“Jagmeet will work with people who are willing to take the same priorities as his. As PM, as opposition, in coalition, in a minority agreement, in vote to vote,” said spokesperson Melanie Richer in an email.
While Trudeau has been pushing the idea that a vote for the Liberals is the only way to avoid Conservatives, Singh made it clear he hopes Canadians know there are more options.
“I reject that analysis,” he said. “Vote for a New Democrat, wherever you are, vote for a New Democrat. They’re going to make sure that your priorities are put front and centre. We can win and we can make sure that your life is better.”
Singh would not respond to whether he’d require any NDP MPs to sit in cabinet under a coalition, but has previously said he would require climate change action, national pharmacare, interest-free student loans, cuts to cell phone plans, affordable housing investments and additional taxes of the wealthiest Canadians to support any party’s minority government.
When asked about the prospect of forming a coalition with the NDP, Trudeau dodged the question and suggested the NDP would rip up the new NAFTA deal under this proposal.
Singh called that claim a “lie” and added his party would only require some of the trade protections in the agreement to be enforceable as a way of protecting Canadian workers.
Conservative Leader Andrew Scheer told reporters on Monday that a coalition with the Liberals and NDP would “lead to higher taxes, less jobs, more deficits and bigger household bills.”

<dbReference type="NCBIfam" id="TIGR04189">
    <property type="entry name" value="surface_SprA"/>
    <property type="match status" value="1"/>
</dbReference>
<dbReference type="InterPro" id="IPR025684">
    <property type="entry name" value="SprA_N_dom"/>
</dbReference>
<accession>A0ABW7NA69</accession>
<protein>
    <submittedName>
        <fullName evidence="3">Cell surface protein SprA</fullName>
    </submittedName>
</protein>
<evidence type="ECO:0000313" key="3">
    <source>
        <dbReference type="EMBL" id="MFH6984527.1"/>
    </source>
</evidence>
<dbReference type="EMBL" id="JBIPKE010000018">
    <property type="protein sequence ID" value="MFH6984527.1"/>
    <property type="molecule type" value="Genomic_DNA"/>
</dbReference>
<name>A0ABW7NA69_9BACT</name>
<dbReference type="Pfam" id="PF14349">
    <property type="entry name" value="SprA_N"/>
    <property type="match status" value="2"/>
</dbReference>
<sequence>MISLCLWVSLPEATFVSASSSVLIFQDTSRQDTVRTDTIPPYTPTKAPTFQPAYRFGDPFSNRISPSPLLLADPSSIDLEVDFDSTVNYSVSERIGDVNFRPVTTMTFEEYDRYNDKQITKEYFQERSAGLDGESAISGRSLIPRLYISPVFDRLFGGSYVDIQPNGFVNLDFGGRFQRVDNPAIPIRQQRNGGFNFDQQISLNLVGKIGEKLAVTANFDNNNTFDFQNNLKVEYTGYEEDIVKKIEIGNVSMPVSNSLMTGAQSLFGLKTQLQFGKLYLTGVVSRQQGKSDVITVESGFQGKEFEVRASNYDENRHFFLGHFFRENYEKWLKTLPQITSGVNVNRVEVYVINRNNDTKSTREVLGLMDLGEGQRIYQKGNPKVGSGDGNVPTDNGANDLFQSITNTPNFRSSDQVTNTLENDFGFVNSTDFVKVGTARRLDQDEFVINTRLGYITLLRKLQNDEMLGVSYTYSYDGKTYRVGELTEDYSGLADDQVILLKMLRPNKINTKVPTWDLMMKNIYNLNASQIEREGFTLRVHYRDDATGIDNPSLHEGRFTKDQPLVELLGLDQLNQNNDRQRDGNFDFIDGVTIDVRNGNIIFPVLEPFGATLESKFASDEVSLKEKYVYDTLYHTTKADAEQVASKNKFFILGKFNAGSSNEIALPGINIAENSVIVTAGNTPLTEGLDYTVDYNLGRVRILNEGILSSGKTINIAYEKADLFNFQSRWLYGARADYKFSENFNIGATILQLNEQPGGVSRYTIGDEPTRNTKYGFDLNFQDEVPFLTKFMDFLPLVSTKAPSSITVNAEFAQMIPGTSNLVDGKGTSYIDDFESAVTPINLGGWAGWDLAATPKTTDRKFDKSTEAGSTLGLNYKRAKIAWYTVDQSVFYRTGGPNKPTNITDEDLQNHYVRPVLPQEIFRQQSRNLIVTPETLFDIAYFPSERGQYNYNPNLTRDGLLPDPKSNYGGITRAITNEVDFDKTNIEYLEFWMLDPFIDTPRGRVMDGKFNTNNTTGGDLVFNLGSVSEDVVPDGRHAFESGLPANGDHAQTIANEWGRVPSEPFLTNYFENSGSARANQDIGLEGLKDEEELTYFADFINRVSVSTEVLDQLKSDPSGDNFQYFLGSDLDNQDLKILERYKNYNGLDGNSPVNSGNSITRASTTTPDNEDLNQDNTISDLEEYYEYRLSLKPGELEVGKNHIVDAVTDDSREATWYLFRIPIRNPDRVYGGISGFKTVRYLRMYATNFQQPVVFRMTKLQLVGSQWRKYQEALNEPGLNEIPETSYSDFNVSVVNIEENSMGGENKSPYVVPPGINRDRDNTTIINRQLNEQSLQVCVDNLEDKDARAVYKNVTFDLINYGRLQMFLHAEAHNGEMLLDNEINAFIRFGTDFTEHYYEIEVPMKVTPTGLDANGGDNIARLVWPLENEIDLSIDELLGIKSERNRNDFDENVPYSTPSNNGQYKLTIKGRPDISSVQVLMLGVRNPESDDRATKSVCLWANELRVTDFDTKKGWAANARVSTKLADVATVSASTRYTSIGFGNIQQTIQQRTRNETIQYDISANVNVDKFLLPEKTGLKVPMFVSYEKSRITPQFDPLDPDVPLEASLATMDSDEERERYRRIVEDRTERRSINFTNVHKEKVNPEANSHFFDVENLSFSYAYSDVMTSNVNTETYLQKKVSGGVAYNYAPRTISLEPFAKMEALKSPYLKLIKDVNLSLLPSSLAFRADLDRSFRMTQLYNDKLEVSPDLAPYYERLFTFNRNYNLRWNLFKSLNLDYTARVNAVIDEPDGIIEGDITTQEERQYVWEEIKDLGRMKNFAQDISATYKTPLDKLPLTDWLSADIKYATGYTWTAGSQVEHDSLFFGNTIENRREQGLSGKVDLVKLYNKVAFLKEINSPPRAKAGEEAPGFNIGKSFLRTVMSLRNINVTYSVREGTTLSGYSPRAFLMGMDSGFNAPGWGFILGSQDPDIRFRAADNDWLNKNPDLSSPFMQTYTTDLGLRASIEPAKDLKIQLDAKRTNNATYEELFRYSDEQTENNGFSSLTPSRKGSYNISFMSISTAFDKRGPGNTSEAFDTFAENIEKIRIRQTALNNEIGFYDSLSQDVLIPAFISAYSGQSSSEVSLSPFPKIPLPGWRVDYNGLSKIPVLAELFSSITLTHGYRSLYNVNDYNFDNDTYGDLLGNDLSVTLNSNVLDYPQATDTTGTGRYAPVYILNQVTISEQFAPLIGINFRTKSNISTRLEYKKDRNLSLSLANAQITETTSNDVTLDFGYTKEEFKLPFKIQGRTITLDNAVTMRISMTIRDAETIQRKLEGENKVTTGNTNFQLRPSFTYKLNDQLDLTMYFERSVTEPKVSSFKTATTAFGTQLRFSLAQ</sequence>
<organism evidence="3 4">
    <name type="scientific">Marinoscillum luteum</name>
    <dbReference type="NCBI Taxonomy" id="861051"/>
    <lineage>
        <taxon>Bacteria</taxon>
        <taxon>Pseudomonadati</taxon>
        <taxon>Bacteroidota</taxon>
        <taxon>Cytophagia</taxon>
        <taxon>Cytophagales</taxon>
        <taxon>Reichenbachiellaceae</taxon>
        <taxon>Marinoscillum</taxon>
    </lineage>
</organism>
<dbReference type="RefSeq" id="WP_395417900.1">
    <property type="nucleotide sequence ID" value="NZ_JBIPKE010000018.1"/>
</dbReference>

“It’s the coalition Canadians can’t afford,” he said. “Only a Conservative majority government can prevent a government with Justin Trudeau as a spokesman, but the NDP calling the shots.”
Singh said the Conservatives will not fight for every day Canadians and are instead focused on offering tax breaks for the richest people in the country.
“With Conservatives what you get are folks that are going to offer you a couple dollars in your pocket, but what they’re really going to do is cost you more in the long run,” Singh said.
“That’s not what Canadians need right now. They need investments in housing, they need someone who’s going to take on the big cell phone companies and make sure that cell phone and internet prices are more affordable. That’s what you get when you vote New Democrat.”
According to the latest polling from Nanos research, the Liberals and Conservatives are deadlocked with around 32 per cent support with just a week to go before the election. The NDP sit comfortably in third with 19.2 per cent support.
Conservatives defend ads that accuse Liberals of planning to legalize hard drugs